Why we need the welfare state

One of the main historical justifications for the welfare state has been the equalization of living standards between similar families with different numbers of workers and dependents. Around the 1970s, this rationale began to disappear from welfare state discourse, and nowadays you rarely hear anyone talk about it.

This is a shame, because the horizontal equality case for the welfare state is extremely strong and also helps to explain why the welfare state should feature universal benefits rather than means-tested benefits.

To help communicate this argument for the welfare state, I asked Jon White recreate a old diagram of the welfare state of the 1940s in Switzerland.

In the first panel of the graph, we see two identical workers doing equal work and receiving equal pay. A worker lives alone. The other lives with an elderly father, a disabled spouse and two children. Because the latter worker has to extend his salary to five people while the former worker only has to extend his salary to one person, the two identical workers have very unequal livelihoods.

In the second panel, the welfare state intervenes to solve this problem. Part of each worker’s remuneration is redirected to a central welfare state, then this welfare state pays benefits to the elderly parent (old-age pension), disabled spouse (disability benefit) and children (child benefit) . The welfare state thus ensures that both workers now enjoy equal livelihoods.

Some leftists who are skeptical of the welfare state will see the graph above and say that the problem is actually the wealthy capitalist below. If we reversed it, we wouldn’t need a welfare state. But this is not true. Consider the following graph in which the employer at the bottom is no longer a factory run by a wealthy capitalist who profits lavishly, but is instead run by the state or run like a worker cooperative.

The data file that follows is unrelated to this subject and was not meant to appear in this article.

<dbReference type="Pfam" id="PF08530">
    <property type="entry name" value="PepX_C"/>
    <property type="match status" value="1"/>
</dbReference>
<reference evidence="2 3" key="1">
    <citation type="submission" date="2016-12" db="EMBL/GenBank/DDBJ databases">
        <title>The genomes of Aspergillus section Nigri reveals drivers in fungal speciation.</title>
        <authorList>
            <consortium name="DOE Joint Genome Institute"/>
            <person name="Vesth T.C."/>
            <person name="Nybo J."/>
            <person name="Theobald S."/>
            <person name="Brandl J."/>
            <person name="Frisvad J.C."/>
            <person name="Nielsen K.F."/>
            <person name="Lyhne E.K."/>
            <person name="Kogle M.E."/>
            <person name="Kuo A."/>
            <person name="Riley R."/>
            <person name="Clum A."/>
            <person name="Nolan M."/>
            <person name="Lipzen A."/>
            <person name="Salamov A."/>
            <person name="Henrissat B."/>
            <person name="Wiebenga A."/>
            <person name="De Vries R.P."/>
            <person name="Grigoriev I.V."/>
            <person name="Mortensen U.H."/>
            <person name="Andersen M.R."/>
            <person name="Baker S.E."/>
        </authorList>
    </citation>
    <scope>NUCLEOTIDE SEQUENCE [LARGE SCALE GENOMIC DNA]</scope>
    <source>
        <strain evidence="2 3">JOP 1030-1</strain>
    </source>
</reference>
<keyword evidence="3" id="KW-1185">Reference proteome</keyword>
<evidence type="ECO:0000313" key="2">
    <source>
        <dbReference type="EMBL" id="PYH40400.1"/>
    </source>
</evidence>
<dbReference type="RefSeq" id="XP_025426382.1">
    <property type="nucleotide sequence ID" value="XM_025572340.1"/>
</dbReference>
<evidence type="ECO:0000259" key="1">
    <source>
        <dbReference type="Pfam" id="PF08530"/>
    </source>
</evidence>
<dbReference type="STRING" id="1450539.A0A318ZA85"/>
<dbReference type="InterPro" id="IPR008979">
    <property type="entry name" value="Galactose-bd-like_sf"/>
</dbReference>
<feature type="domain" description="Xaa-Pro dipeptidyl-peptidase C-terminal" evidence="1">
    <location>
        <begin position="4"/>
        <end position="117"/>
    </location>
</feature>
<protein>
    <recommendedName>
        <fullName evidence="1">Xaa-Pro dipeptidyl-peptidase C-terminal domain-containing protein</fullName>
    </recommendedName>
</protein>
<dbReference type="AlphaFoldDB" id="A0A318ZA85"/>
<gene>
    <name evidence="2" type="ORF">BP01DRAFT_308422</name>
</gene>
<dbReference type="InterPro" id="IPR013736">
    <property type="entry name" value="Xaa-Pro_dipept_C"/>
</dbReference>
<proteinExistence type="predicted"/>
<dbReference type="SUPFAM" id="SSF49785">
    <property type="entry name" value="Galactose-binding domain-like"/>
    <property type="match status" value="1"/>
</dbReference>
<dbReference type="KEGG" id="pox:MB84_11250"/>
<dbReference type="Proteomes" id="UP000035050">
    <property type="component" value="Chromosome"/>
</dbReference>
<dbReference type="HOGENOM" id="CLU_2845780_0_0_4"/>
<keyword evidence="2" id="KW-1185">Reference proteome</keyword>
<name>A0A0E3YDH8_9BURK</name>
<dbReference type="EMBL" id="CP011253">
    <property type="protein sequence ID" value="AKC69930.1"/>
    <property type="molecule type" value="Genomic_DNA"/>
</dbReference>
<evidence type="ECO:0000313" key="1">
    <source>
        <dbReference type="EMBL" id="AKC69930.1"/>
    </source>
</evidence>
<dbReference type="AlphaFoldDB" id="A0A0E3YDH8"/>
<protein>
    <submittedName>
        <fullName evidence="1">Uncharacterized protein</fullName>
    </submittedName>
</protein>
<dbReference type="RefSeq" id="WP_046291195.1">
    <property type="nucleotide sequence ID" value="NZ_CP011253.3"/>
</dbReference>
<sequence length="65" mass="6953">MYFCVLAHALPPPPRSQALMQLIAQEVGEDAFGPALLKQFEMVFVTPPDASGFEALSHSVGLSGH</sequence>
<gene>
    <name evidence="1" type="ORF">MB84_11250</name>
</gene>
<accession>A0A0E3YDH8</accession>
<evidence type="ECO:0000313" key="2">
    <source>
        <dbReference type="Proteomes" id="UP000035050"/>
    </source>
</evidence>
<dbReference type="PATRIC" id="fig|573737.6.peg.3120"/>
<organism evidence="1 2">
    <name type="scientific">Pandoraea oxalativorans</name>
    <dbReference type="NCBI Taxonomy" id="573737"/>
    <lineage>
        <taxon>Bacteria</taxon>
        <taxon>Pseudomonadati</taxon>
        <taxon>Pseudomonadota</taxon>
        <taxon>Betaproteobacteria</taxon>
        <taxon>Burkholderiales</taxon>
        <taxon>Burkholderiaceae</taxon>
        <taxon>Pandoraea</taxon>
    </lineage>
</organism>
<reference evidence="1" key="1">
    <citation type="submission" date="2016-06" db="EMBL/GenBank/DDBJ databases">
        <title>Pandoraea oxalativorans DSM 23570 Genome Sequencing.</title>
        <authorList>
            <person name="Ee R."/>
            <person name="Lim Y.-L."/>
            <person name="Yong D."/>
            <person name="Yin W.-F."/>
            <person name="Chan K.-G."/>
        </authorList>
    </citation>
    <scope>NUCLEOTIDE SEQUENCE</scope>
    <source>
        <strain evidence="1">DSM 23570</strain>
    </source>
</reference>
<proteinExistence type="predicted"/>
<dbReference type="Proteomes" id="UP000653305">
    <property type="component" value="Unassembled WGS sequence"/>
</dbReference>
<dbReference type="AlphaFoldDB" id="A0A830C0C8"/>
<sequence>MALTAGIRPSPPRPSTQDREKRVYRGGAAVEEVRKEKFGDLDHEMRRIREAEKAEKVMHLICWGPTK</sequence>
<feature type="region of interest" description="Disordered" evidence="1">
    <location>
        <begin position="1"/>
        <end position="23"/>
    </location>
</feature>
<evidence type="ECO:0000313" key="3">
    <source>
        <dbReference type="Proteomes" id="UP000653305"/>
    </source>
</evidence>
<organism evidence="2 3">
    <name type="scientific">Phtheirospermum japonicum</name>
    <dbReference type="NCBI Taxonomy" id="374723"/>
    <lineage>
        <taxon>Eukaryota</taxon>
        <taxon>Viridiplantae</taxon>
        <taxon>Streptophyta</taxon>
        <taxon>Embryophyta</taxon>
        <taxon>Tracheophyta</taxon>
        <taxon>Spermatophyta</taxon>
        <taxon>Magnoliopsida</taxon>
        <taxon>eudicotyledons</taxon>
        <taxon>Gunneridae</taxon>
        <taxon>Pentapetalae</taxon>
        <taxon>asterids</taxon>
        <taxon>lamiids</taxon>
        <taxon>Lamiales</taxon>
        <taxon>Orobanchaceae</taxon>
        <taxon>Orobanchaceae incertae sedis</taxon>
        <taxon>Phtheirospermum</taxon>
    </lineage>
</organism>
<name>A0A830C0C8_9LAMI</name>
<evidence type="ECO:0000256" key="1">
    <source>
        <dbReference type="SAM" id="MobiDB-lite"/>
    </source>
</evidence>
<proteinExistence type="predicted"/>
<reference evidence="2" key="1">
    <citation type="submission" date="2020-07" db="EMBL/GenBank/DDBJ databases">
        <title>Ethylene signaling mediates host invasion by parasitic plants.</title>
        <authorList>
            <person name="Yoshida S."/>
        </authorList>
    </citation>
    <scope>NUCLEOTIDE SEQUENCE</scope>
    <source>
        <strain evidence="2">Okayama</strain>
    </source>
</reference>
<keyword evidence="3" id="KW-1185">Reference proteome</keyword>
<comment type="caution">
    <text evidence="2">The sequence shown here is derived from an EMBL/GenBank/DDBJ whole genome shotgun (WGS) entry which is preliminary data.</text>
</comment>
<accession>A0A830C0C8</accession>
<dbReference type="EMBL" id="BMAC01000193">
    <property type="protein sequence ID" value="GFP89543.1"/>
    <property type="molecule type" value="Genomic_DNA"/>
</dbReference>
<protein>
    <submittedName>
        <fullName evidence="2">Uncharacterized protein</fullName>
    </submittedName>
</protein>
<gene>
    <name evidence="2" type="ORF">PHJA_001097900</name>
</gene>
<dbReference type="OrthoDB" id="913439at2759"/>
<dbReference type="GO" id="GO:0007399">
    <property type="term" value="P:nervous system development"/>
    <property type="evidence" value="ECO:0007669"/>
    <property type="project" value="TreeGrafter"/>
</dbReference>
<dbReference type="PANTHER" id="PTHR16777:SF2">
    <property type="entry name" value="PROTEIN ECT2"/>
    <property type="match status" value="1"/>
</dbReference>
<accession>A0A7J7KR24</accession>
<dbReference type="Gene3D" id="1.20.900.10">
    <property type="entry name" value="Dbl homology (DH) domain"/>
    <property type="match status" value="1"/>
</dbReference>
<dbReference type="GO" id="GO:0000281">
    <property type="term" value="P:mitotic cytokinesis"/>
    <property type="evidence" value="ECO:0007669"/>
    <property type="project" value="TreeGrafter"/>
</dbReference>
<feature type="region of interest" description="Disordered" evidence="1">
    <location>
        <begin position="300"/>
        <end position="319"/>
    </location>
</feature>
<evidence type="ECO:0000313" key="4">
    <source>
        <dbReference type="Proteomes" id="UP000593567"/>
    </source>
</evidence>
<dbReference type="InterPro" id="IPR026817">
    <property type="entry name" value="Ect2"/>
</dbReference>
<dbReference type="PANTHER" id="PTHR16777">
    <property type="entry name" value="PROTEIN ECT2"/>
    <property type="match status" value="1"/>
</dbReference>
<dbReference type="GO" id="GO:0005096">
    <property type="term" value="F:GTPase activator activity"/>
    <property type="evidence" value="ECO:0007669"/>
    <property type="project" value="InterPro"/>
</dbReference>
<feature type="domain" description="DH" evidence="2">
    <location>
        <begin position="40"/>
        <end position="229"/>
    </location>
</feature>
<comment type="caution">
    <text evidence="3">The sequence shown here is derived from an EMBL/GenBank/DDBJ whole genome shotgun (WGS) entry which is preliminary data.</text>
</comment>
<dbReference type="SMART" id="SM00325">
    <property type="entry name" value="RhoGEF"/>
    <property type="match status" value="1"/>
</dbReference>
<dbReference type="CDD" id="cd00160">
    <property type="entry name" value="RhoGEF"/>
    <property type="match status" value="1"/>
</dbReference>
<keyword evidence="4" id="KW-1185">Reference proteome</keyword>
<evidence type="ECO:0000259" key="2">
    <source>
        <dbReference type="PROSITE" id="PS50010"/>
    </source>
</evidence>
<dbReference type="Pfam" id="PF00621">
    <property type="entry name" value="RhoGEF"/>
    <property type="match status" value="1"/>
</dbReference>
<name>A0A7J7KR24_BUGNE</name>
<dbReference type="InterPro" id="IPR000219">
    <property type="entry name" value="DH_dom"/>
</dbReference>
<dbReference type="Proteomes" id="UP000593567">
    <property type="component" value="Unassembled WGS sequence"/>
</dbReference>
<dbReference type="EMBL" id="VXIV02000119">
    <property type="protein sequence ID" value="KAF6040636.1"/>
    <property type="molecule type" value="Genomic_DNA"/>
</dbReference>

Despite the change in ownership, the problem of these two workers with unequal livelihoods remains the same. Even if all the profits of the company are redistributed to the workers, the fact remains that the worker who lives alone has much more income per person than the worker who lives with an elderly father, a disabled spouse and two children. . Only a welfare state that transfers income from workers to nonworkers, and thus applies net transfers from households with few nonworkers to households with many nonworkers, can correct this particular source of inequality.

This does not mean that there is no difference between a private company, a state company and a worker cooperative. There are huge differences between them, including differences that have great effects on the distribution of income in society. But these differences do not solve the problem that the welfare state solves.

Payments to capital and labor do not take into account differences in household composition and therefore can never be reformed in such a way as to generate an egalitarian society. You can reduce wage differences between workers. You can also redistribute income from capital to work. But if you want to ensure that the final distribution of income is sensitive to differences in household composition, there is no substitute for a universal welfare state.

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